United States: District Court Puts A Stop To The Importation Of Products Liability Design Defect Principles Into The Consumer Fraud Context

On September 30 2016, Central District Court Judge André Birotte Jr. dismissed five related consumer fraud class actions against six automotive manufacturers. The plaintiffs in Lassen v. Nissan N. Am., Inc.1 claimed the automotive defendants were unjustly enriched and violated consumer protection and fraud laws when they failed to include an "auto off" feature that automatically shuts off a car's engine when the key fob is removed from the vehicle. Plaintiffs alleged the automakers had a duty to disclose this alleged defect—the absence of a safety feature that was never promised in the first instance—at the time of sale. Plaintiffs claimed this disclosure, if made, would have caused plaintiffs to not buy the subject vehicles or pay less for them.

The automakers filed motions to dismiss on several grounds, and the court's ensuing analysis reached only the issues arising under federal law: preemption, primary jurisdiction, and lack of standing.

Judge Birotte first explained plaintiffs' claims were not preempted by federal law under either field or conflict preemption. The automakers had argued plaintiffs' claims were preempted by the National Highway Transportation Safety Act ("Safety Act").2 But field preemption did not apply because the Safety Act was not intended to occupy the entire field of motor vehicle safety. Nor did the court find that conflict preemption applied. The automakers argued a rule proposed by the National Highway Transport Safety Administration ("NHTSA")—which would mandate an audible alarm feature (instead of an auto-off feature) to alert drivers when a keyless fob has been removed from a running vehicle—conflicted with state law. But Judge Birotte explained that because the rule had not yet been adopted, there was no actual conflict.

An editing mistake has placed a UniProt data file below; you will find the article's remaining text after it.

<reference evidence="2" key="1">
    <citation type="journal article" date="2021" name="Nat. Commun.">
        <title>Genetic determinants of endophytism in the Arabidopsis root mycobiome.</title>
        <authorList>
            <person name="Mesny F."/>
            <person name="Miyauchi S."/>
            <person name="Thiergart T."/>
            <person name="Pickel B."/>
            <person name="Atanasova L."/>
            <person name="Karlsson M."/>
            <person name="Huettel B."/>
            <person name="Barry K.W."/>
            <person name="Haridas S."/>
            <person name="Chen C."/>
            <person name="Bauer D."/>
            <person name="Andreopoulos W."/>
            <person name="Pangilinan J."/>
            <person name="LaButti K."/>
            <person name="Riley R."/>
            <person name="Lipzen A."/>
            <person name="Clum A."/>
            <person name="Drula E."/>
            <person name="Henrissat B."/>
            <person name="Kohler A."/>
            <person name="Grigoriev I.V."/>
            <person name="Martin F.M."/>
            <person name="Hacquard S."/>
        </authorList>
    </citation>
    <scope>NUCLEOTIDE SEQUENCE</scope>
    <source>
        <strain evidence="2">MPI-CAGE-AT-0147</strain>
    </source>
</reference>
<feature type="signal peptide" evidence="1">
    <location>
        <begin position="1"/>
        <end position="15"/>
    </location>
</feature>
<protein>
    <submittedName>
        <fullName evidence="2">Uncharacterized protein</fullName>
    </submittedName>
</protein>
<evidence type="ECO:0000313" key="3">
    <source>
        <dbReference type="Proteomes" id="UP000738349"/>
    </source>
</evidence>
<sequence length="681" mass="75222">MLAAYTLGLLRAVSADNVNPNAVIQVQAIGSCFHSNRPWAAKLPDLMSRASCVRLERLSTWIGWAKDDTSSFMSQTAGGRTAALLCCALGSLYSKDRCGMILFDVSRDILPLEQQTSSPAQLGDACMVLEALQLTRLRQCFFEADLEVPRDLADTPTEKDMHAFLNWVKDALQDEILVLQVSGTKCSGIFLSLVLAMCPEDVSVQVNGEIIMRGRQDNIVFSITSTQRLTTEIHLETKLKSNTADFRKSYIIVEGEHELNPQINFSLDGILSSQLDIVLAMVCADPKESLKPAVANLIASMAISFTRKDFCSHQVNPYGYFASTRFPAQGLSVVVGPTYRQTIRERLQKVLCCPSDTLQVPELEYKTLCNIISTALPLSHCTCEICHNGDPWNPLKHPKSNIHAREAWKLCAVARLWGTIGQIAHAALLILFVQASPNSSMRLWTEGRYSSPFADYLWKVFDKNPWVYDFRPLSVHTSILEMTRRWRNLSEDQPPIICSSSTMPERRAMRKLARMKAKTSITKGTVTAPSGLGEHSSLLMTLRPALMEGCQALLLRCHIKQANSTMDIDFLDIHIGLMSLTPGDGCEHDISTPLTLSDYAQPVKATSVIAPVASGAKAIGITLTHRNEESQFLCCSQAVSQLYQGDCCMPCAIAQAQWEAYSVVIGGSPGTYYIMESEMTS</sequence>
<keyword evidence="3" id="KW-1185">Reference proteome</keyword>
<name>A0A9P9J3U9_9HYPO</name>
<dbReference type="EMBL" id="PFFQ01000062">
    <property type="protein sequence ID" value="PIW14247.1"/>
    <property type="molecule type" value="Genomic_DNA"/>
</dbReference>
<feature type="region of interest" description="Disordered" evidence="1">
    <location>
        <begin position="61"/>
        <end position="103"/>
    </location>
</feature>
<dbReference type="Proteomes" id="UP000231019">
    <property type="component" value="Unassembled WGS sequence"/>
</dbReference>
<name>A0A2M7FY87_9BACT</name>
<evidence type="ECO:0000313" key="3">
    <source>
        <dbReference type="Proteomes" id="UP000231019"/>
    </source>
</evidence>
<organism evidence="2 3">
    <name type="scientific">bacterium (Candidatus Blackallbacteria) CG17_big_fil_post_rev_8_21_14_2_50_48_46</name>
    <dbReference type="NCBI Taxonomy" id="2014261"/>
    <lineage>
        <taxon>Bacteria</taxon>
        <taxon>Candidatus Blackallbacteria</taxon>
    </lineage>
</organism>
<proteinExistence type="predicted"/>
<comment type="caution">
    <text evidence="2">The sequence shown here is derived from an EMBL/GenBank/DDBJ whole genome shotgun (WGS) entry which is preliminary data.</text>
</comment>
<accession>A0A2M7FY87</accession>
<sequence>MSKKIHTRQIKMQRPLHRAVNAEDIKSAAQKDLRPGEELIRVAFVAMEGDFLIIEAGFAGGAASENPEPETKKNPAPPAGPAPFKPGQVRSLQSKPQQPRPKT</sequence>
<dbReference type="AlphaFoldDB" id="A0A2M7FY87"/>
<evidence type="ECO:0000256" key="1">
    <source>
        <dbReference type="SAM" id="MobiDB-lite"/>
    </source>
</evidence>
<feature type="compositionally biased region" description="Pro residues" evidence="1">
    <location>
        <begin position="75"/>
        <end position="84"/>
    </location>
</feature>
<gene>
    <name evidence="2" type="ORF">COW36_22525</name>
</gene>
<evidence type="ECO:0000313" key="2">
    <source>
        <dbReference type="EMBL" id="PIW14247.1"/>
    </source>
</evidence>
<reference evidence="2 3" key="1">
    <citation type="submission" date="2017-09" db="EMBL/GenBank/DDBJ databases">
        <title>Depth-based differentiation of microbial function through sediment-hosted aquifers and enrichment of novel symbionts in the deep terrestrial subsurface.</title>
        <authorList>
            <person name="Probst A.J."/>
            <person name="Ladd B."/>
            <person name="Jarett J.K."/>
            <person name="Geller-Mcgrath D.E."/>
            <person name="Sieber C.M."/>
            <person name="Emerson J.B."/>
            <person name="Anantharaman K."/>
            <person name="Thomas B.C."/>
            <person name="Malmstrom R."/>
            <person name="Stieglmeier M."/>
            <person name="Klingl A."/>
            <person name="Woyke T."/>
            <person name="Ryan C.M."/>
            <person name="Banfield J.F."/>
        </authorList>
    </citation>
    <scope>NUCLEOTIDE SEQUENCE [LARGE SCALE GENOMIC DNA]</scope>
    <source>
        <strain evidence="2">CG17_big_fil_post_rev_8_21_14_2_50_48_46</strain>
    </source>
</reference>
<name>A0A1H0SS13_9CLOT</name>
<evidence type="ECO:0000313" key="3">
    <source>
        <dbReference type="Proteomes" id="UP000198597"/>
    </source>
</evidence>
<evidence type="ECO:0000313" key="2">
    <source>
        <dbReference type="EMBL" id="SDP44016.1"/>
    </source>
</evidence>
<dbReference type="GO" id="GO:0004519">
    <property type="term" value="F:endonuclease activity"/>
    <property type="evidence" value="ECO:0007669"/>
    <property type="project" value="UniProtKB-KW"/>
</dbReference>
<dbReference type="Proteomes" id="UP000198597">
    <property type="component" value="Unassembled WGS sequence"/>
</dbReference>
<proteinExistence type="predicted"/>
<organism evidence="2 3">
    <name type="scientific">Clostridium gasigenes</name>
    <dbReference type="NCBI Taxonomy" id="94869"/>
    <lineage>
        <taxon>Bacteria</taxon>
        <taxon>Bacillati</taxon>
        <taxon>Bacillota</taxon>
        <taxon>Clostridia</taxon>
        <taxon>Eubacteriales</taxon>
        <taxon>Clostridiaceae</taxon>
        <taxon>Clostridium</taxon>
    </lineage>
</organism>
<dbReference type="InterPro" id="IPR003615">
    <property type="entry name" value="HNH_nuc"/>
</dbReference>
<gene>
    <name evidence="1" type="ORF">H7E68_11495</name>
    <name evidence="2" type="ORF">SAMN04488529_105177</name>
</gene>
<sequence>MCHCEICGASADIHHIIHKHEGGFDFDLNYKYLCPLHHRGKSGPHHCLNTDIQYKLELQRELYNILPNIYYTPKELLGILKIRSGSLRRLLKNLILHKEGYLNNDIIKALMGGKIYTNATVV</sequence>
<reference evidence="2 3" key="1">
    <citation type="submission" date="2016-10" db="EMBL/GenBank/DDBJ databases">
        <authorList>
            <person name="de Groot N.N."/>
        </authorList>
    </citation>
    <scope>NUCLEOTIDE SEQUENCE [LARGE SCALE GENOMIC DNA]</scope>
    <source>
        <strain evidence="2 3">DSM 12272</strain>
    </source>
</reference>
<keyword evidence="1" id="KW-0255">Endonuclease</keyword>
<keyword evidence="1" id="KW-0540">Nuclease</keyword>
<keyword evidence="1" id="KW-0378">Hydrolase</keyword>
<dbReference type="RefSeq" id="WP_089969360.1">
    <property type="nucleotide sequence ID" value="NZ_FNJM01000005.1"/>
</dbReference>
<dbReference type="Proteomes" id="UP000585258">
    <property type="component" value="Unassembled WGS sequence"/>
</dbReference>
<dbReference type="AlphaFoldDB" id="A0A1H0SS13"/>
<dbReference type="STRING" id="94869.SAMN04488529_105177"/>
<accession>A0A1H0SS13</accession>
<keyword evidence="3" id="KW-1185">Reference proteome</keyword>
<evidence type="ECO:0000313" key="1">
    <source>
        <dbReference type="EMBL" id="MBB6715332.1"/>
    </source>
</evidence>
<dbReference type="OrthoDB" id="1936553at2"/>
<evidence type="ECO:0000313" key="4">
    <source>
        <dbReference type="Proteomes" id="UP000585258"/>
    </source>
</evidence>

The automakers had also argued the Safety Act preempted the plaintiffs' request for a court-ordered recall because such a recall was under NHTSA's exclusive authority and would frustrate the objectives of the Safety Act. But the court declined to accept these arguments, explaining that nothing in the Safety Act indicated NHTSA's authority was exclusive, and the court-ordered recall would not frustrate the Safety Act's stated purpose of reducing traffic accidents and the injuries resulting from traffic accidents.3 The court also found the presumption against preemption applied. According to the court, a recall is a remedy, not a substantive field of regulation like motor vehicle safety, and Congress had not clearly or manifestly established an intent to preempt recall remedies under state law.

Similarly, the court determined the doctrine of primary jurisdiction did not bar plaintiffs' claims that neither arose under the Safety Act nor did they involve litigating a regulation or standard NHTSA had issued. The automakers also had not demonstrated any special agency competence would be required to adjudicate the plaintiffs' claims.

While the court declined to accept these preemption and primary jurisdiction arguments, it did agree the plaintiffs had failed to plead an injury in fact sufficient for Article III standing. The plaintiffs claimed they were injured because they experienced the alleged defect: on some occasions, their cars did not automatically turn off after they accidentally left the vehicles running and removed the key fobs from their vehicles. The plaintiffs also had expressed concern about the lack of an auto-off feature on the basis that others had suffered carbon monoxide poisoning from engines left running in enclosed spaces. Finally, plaintiffs claimed economic harm in the form of overpayment for and diminished value of their vehicles.